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Grow By Understanding Account Sharing

· 6 min read

sharing account access for free

Human generosity is amazing to witness, and we are taught to share from our early childhood. So it is no wonder that behind a single-user paid account you will often find a couple, a group of friends or even an office full of colleagues!

This is probably not what a business dependent upon selling that service wants to see. It is not all bad news though. Shared accounts hide people who know and use your product, and by tapping into them you can unlock new growth.

Read on to learn ways of identifying account sharing, common mistakes which can lose and alienate users, and how to convert these accounts into multiple happy paying customers.

Detecting account sharing

Password sharing is a simple, common and effective way for multiple people to use one account. To identify when activity under the same username and password is coming from multiple people, consider some of the following signals.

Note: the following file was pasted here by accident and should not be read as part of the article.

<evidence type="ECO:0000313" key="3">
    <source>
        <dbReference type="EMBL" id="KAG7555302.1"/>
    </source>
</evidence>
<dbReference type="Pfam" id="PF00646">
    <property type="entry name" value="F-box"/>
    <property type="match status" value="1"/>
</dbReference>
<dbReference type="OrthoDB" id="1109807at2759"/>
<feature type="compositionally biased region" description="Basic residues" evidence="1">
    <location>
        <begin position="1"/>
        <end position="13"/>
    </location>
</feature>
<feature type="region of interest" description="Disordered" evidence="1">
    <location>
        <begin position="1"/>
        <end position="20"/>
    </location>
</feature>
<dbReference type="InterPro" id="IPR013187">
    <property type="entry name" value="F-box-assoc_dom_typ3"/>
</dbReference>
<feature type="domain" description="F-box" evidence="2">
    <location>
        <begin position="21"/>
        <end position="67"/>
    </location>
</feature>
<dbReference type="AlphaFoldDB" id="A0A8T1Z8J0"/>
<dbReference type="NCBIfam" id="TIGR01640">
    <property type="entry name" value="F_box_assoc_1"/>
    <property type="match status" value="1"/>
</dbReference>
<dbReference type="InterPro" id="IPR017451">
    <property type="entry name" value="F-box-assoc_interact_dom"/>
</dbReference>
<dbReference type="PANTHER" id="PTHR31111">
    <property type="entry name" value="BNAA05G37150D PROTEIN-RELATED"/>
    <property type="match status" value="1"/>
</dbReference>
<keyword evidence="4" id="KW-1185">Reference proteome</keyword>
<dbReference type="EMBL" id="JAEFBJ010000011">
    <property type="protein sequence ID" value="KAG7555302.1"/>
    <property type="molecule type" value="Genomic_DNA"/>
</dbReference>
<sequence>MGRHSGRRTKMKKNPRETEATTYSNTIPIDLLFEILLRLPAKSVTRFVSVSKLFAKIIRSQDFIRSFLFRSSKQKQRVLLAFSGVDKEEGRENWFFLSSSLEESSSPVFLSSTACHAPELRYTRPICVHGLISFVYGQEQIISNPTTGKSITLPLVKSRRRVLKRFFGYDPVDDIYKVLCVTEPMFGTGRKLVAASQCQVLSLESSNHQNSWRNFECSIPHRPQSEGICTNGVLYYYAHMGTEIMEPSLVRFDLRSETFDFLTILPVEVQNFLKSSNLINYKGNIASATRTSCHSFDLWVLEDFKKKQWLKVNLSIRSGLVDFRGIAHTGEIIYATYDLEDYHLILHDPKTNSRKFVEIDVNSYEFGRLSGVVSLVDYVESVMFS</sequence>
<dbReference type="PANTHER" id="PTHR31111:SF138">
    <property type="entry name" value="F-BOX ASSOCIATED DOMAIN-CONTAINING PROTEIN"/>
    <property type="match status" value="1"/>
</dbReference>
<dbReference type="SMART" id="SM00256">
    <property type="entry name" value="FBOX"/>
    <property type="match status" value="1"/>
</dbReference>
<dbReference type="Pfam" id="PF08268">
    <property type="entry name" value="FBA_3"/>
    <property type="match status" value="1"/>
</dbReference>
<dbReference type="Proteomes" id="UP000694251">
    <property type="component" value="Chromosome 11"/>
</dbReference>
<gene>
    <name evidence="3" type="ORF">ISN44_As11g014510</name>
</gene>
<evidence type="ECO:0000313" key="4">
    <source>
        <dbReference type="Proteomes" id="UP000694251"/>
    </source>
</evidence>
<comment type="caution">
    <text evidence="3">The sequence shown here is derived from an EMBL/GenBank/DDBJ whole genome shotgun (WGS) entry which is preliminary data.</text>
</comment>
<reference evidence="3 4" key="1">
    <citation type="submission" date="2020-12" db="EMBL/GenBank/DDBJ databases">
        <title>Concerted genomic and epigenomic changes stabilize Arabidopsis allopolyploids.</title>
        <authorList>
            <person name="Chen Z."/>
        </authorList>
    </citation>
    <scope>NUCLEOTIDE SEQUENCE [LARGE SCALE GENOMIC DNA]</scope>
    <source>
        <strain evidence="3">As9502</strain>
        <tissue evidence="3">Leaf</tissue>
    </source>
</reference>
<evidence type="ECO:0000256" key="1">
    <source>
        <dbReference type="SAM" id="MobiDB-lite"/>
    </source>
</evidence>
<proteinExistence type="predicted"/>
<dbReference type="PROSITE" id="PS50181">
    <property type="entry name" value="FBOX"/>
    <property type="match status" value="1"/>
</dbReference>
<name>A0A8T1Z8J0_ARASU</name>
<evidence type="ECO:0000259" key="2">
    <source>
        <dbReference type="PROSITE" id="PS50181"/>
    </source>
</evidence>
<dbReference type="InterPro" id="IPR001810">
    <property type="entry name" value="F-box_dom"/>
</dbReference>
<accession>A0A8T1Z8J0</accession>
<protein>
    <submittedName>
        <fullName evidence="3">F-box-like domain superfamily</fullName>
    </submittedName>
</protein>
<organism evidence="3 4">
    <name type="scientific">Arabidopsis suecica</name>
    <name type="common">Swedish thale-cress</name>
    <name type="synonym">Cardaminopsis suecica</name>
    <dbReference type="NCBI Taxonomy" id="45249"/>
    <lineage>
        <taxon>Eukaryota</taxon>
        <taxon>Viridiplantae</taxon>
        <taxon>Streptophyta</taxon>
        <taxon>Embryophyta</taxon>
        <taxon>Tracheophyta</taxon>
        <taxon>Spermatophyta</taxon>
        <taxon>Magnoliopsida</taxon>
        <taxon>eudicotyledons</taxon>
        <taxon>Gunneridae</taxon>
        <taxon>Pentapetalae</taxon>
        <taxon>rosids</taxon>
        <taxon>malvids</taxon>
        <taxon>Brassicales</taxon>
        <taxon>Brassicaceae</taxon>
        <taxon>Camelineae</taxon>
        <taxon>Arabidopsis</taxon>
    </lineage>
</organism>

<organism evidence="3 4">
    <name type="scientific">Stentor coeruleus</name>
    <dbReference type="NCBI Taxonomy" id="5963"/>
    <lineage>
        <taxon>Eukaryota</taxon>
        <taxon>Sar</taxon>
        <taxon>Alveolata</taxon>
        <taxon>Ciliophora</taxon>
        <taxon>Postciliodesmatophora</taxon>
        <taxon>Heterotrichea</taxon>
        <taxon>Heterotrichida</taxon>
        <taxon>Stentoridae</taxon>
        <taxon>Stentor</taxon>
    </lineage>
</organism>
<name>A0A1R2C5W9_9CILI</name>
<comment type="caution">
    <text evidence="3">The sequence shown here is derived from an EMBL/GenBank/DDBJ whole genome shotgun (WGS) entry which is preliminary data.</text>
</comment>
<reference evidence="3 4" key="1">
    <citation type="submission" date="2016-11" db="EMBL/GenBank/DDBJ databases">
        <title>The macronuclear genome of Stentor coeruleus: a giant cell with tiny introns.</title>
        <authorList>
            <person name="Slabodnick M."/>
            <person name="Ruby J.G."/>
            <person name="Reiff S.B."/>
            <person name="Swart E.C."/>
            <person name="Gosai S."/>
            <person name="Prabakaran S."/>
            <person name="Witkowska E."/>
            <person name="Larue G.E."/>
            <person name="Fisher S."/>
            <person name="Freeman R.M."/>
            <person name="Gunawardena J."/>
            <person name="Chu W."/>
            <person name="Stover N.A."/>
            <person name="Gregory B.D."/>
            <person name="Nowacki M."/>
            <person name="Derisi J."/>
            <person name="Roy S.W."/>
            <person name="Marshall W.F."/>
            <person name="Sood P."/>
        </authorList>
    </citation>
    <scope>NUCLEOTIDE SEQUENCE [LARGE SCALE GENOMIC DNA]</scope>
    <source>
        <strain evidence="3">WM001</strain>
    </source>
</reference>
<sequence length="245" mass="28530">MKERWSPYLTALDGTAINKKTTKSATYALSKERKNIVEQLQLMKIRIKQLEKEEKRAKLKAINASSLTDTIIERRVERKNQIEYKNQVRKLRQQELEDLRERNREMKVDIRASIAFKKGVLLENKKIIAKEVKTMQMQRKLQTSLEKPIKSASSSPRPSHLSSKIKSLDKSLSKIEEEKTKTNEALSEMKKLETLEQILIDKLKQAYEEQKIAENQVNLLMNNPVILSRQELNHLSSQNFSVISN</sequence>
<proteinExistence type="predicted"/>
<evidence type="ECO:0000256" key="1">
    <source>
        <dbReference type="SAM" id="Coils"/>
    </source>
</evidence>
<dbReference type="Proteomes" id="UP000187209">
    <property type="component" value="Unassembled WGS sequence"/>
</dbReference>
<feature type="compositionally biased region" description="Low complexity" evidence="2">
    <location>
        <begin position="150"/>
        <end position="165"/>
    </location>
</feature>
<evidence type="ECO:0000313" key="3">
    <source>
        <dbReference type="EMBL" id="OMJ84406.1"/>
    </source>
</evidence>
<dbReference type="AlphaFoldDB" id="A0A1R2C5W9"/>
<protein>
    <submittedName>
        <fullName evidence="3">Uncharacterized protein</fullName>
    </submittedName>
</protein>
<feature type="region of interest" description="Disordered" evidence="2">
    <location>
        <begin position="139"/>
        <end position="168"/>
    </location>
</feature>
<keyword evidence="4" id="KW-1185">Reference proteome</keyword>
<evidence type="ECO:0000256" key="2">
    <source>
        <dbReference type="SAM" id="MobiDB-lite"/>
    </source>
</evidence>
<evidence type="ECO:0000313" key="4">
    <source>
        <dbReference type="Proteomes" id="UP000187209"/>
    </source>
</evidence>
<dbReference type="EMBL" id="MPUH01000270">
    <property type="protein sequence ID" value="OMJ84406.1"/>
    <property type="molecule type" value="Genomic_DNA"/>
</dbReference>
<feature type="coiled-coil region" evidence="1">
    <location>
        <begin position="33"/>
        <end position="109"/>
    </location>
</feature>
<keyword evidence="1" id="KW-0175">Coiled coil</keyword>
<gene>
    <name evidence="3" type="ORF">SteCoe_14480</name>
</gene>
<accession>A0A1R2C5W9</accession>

Geographic variation

During typical use by a single person, their location should not change rapidly, nor by a significant distance. Most people do not move faster than the speed of sound. Pilots and astronauts doing so are probably occupied by things other than your product.

Users do not need to grant GPS access for their rough location to be available. A common approach is reverse geo mapping of their IP address. Be careful though, as someone’s rough location can move faster than the speed of sound without them personally doing so, especially if they need to sometimes connect through a VPN.

Number and type of devices

The devices through which an account is accessed can also say a lot, but first they must be distinguished. Differentiators include make and model, screen size, storage capacity, etc. Some platforms also offer unique identifiers, but read the fine print because they are not entirely stable. They have also changed over the years as provisions for advertising anonymity improve. To identify distinct devices accurately, it is best to combine multiple signals.

Users can own multiple devices and legitimately share them, but by considering the association between devices and accounts, account sharing becomes clear. For instance, one tends to log into a mobile app on the phone they always do, not by borrowing a colleague’s. If a dead battery means one must, logging back out of the colleague’s phone should soon follow.